Usually when college players bounce around the way Adam Hayward did, it's because the player did something wrong. He failed to crack the books. He became involved in something unsavory off the field. Or he just didn't have the commitment to be a college football player.
Hayward was none of those things, yet his career found him bouncing around as if he was made of rubber. Five different uniform numbers. Six different positions. Two different schools.
What in the world happened? Maybe it's easier if he tells you.
"Out of high school, I went to Colorado State on a full-ride scholarship, and as soon as I got there they put me at safety," Hayward said. "I had never played it before. So I learned the position and played a little my freshman year. I ended up mostly on special teams and making plays on special teams.
"Then my sophomore year, I became the starter and was playing at safety. It was still a learning process, learning how to play safety. Towards the end, they switched me to running back. That was okay. It got me comfortable carrying the ball again, and they really wanted to use my speed. When I was going through that, it was difficult to change positions.
"Then I went through a family problem and I had to deal with that, and that took my focus away from football."
Hayward's mother died of cancer on Aug. 4, 2004. Hayward played one game that year — at flanker, no less — before leaving the Rams.
Up to that point, Hayward had played safety, running back and flanker at CSU, and worn Nos. 39, 3, 25 and 2.
Hayward wasn't even sure, as he returned home to Westminster, Calif., that fall if he would ever play football again.
But football was just too much of a lure to ignore.
"After I spent a year away from football, I decided I wanted to play again and that's what brought me to Portland State," Hayward said. "They gave me an opportunity to play again."
The Vikings, a Division I-AA program based in Portland, Ore., put Hayward back on the field in 2005 with a new position — rushing end — and a new number — 20.
"It was much harder sitting out and watching everyone play," Hayward said of 2004. "It's that feeling you get from playing football and being around the people you care about. Once I got back into it I just gave it my all. It just became easy after that."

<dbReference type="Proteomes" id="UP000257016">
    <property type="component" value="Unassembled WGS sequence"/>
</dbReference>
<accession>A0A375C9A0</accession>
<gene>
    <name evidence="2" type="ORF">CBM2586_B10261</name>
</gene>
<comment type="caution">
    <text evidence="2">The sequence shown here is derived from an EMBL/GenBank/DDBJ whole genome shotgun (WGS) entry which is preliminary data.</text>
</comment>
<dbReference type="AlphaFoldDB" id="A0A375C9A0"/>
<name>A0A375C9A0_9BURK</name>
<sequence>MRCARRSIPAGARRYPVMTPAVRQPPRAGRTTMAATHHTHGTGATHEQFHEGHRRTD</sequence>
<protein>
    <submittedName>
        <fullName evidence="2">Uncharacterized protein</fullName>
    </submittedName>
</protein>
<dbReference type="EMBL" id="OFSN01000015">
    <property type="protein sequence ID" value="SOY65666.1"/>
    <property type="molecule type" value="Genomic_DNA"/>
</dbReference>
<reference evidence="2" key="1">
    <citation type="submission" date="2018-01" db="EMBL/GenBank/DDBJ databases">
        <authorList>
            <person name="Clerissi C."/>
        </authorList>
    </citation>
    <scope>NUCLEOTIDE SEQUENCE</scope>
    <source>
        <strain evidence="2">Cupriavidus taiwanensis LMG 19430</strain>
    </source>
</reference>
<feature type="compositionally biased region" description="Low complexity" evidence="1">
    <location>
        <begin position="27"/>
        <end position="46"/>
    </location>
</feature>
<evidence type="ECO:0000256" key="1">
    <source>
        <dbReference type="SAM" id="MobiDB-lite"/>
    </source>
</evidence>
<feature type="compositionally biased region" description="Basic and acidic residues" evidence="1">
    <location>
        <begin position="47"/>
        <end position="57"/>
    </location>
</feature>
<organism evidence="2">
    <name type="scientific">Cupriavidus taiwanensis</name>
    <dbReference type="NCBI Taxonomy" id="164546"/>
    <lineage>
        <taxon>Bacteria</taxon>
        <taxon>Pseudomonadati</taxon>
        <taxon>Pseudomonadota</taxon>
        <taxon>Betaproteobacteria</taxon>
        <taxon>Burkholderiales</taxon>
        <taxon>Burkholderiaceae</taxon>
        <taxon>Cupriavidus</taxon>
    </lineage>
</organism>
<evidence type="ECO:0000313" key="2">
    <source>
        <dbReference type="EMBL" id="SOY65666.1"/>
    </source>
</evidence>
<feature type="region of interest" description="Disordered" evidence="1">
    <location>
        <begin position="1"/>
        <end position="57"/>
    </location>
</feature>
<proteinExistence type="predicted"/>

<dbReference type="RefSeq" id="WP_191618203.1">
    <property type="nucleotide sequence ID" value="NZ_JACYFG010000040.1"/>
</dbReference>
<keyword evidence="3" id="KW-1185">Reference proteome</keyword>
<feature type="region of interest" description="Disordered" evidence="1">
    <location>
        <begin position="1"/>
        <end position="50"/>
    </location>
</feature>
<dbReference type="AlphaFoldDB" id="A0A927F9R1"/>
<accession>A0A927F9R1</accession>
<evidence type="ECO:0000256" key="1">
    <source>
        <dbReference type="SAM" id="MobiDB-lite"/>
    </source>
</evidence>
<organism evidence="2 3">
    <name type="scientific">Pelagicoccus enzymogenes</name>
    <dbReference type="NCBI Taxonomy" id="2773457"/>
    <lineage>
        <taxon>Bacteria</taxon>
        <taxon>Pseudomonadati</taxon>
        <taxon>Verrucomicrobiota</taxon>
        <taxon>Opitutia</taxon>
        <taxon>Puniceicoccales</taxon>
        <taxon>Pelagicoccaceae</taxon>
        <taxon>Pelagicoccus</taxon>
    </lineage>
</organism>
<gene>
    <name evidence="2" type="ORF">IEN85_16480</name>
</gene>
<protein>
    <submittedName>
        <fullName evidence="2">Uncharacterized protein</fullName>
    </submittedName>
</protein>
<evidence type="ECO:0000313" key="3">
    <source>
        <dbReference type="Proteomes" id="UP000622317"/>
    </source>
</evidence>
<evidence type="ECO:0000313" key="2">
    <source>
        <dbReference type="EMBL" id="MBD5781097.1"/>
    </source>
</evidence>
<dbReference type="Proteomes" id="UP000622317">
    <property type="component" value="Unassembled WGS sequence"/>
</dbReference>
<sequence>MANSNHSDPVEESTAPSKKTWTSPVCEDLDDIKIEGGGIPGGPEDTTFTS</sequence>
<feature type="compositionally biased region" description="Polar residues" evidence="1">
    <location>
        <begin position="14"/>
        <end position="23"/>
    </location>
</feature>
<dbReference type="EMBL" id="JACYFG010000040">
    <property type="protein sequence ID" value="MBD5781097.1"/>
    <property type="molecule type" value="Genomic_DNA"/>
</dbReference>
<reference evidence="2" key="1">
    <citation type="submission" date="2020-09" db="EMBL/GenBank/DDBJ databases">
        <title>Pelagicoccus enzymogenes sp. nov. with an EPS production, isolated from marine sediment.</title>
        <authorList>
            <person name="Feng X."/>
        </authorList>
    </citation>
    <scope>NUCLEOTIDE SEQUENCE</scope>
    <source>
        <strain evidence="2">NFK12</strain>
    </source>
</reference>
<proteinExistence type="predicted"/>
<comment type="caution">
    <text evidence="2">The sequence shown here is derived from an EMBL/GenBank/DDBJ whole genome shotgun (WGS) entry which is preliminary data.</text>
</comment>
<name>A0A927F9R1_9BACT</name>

In 2006 PSU put Hayward at strong side linebacker and in a new number — 5. Hayward finally fulfilled the potential the Rams certainly had for him when they recruited him out of Marina High School. He led the Vikings with 104 tackles, 9 ½ sacks and 16 ½ tackles for loss. He also forced three fumbles and batted down seven passes.
Hayward said he paid no mind to the NFL until late in the season.
"I figured if somebody really likes me, they'll take me and take a chance," Hayward said.
Tampa became that team, as the Bucs selected him in the sixth round. Gruden anticipates Hayward to be a player that can work on both sides of the second line of the defense — eventually. He might even turn Hayward's 4.4 speed loose in special situations.
"I think there will be some situations where he might be standing up as a defensive end rushing the passer, much like some of the third-down specialists do," Gruden said.
Now Hayward is studying alongside future Hall of Fame linebacker Derrick Brooks, who actually made fun of Hayward during the rookie's One Buc Place visit in April because he wore a suit. Brooks' posters lined Hayward walls in college, and he said he modeled his play after the weak side linebacker.
"He was making a joke because I was really suited up," Hayward said. "He was like, ‘Man, you're serious. You came out here ready to go.' It was funny to hear Derrick Brooks crack a joke on me."
Oh, and his jersey number? That would be No. 57. That's seven — if you're keeping track.
Matthew Postins covers the Buccaneers for BucsBlitz.com and the Charlotte Sun-Herald in Port Charlotte, Fla. He is a member of the Pro Football Writers Association. Included among his more than two dozen writing and editing awards are national awards from the PFWA, the National Newspaper Association and the Associated Press Sports Editors, and state awards from the Florida Press Club and the Florida Sports Writers Association, for his coverage of the Buccaneers since 2004.